samedi, septembre 10, 2011
Love, and loss. Why do they seem to go together?
Right now, I'm very concerned that we are at risk of losing our way of life -- and that many of us are still slumbering.
One of my professors canceled her class on Thursday, due to the fact that the Brandywine Creek, which normally went through her front yard, was not only in her basement, but in the front rooms of her home.
Marietta, a small town where my son and I spent a happy evening in a bed and breakfast last year, has been evacuated, at least in part, due to the rising Susquehanna.
Some of us were fortunate enough not to have water in our basement, and only to face minor inconveniences.
Two nights ago, my editor in Lancaster and I chatted for a while about the increasingly bizarre weather we are having. I could hear the stress in his voice -- schools were closed, roads were flooded.
Both of us spend a lot of time reading and trying to assimilate what we read -- and we are creatures of the "mainstream" media (mostly) -- not the climate change skeptics.
On the other hand -- I was mouthing off to a friend about the changing climate, and how concerned I was that we'd left trying to do what we could to change our habits too late.
Sometimes I chat about climate change with my contractors -- we talk about it casually, and with a kind of rueful fatalism.
But when I brought it up with her, she quickly and determinedly changed the subject.
I don't know if she is a skeptic, or whether such conversation brings her down, or whether she just thinks it's a waste of energy.
And don't get me started on the complexities around tomorrow and how we mark that. I'm afraid even to speak to some of my friends.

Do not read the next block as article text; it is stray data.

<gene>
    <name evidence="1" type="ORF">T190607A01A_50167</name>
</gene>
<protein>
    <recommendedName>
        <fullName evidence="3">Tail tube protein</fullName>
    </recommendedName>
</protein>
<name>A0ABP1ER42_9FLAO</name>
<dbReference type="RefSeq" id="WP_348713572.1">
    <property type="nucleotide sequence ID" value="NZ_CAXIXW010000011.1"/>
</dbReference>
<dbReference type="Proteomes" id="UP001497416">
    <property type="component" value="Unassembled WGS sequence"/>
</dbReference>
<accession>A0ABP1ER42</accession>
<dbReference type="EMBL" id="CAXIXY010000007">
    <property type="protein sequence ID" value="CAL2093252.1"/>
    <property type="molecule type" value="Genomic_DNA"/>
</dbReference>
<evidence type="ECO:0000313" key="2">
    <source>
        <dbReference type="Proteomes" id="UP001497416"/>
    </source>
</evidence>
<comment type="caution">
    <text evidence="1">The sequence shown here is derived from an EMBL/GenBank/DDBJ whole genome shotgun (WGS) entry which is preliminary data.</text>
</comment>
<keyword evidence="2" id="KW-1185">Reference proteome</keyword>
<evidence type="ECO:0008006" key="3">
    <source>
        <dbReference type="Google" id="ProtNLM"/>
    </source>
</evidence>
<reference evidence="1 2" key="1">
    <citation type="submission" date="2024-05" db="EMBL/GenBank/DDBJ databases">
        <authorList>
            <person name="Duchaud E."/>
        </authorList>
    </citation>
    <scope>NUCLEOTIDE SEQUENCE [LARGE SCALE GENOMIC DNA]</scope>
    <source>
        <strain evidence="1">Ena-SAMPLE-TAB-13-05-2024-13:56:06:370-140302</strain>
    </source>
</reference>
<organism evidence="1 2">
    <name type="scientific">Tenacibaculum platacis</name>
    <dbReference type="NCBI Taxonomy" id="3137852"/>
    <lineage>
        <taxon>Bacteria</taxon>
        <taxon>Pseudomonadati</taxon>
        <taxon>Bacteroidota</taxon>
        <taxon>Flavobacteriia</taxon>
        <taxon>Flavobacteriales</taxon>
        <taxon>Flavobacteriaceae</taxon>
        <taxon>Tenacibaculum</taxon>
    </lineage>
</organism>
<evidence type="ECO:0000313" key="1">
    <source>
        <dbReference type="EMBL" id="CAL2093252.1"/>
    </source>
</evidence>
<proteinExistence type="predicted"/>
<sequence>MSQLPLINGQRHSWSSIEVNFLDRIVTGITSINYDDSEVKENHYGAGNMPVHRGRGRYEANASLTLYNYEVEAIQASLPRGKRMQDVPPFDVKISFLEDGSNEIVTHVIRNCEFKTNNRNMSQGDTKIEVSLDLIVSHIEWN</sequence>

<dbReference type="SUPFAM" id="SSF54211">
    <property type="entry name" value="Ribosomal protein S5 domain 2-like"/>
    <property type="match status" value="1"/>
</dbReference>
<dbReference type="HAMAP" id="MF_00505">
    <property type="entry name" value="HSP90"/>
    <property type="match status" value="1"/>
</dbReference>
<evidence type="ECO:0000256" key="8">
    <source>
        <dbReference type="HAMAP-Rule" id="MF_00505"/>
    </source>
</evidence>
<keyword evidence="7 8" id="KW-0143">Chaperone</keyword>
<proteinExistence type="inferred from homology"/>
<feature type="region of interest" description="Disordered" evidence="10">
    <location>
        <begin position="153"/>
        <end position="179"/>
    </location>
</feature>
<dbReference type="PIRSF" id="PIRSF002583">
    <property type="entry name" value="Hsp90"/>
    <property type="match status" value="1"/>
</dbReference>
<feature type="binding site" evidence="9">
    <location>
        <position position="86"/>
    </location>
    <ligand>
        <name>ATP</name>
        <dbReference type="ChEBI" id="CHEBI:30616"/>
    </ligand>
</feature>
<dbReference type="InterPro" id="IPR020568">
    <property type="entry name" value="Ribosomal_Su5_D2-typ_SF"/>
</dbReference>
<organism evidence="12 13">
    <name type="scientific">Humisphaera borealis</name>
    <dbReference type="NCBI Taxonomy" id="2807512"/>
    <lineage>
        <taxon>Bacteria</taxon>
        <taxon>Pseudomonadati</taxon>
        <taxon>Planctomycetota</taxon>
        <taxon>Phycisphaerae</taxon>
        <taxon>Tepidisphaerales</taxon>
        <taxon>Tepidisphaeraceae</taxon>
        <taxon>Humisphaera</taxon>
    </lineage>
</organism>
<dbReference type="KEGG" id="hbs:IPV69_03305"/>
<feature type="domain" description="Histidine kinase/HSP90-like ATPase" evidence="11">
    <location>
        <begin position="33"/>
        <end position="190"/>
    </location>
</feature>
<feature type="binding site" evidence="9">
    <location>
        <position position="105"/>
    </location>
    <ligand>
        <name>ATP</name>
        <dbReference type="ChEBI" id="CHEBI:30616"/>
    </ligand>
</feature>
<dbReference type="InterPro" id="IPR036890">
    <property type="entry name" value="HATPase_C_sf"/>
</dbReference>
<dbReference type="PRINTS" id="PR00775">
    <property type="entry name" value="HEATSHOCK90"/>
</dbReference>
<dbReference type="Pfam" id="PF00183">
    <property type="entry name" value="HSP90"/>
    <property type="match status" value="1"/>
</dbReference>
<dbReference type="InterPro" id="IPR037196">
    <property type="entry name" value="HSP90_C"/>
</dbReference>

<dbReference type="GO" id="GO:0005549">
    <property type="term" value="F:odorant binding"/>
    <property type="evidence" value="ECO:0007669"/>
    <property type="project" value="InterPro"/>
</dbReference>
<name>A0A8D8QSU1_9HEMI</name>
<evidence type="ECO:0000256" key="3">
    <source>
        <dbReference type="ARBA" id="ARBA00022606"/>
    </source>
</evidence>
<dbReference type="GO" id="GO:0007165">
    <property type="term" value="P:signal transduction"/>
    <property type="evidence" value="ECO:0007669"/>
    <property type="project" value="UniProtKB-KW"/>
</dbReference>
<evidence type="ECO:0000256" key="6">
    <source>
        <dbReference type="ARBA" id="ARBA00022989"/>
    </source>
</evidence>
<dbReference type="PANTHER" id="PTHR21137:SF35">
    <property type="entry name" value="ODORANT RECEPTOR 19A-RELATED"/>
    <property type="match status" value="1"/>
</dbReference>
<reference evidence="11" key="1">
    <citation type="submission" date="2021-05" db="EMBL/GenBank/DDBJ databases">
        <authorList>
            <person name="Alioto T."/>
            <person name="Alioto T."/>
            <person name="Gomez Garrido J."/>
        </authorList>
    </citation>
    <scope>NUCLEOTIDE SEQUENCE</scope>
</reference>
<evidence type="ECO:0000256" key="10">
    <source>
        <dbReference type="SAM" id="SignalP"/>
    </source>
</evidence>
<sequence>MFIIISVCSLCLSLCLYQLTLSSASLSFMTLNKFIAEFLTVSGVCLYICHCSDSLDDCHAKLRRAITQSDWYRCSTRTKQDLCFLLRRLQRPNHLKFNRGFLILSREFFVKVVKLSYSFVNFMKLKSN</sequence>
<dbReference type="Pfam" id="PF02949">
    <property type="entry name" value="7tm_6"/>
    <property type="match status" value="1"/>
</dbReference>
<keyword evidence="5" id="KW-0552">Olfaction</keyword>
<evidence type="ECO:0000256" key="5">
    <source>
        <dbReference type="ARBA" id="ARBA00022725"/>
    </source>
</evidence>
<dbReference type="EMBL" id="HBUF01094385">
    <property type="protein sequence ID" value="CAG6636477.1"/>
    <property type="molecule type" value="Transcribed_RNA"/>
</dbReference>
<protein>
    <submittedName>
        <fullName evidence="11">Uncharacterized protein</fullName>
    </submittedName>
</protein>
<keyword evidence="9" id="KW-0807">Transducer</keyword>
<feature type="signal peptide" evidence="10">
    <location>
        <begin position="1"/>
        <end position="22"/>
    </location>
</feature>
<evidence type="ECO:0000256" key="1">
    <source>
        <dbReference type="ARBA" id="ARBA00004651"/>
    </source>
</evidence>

I'm afraid that, among my friends, I'm one of the few dragging the cloud of dust behind me. As someone who prides herself on having friends on all ends of the political spectrum, I find that I can only share this with other contemplators -- most of us seem content to live our lives without a lot of reflection on some of the "big picture" conundrums.
Or we allow others (MSNBC, FOX, The New York Times, The Wall Street Journal) to make up our minds for us.
Sometimes, often, I wish I wasn't so darned serious. I wish I could take it all with a big grain of salt.
Yeah, I brood about THIS, too.
When it comes to love, I sometimes wish I was a little more frivolous, too. I don't give affection (friends, lovers, family) easily, and I don't withdraw it at whim. To do, in some ways, seems to buy into the "easy come, easy go" model that our society reinforces in so many ways both clear and covert.
I wish I could be more flip, more superficial, more hardhearted and less brooding.
But then I wouldn't be "me"? Would I? "Something of a dreamer, something of a fool, something of a heartache, when she gives her heart to 'you'."
It would be easier on those I love, and those who love me back.
Grappling with questions large and small, confiding in my small circle of close friends (and you, gentle readers), I sometimes scare myself. The scrip for such humorless ideas?
More fun, more laughter, less brooding..see, there IS a bright angle to disaster.
Carpe diem, anyone? Two's company.
vendredi, septembre 09, 2011
Yes, that's me.
Yesterday I was having a debate with a new friend over (believe it or not) the reputed words of astronomer (and Rick Perry's new BFF) Galileo: "And yet it moves."
I said it wasn't clear that Galileo had ever said these words.
He said he most definitely did say them.
We both scoured the Internet and though his New York Times trumped my Wikipedia citation, I stuck to my guns.
I'm pretty good at having random arguments over irrelevant facts. Possibly I'm even better at it than Rick Perry.
But then my pal asked me to co-write an article with him about the idea that a theory of falsibility could be applied to journalism. I demurred. I'm not an intellectual, I told him. Being a journalist has turned me into a pragmatist. What might work, a standard, is less important to me than what does work.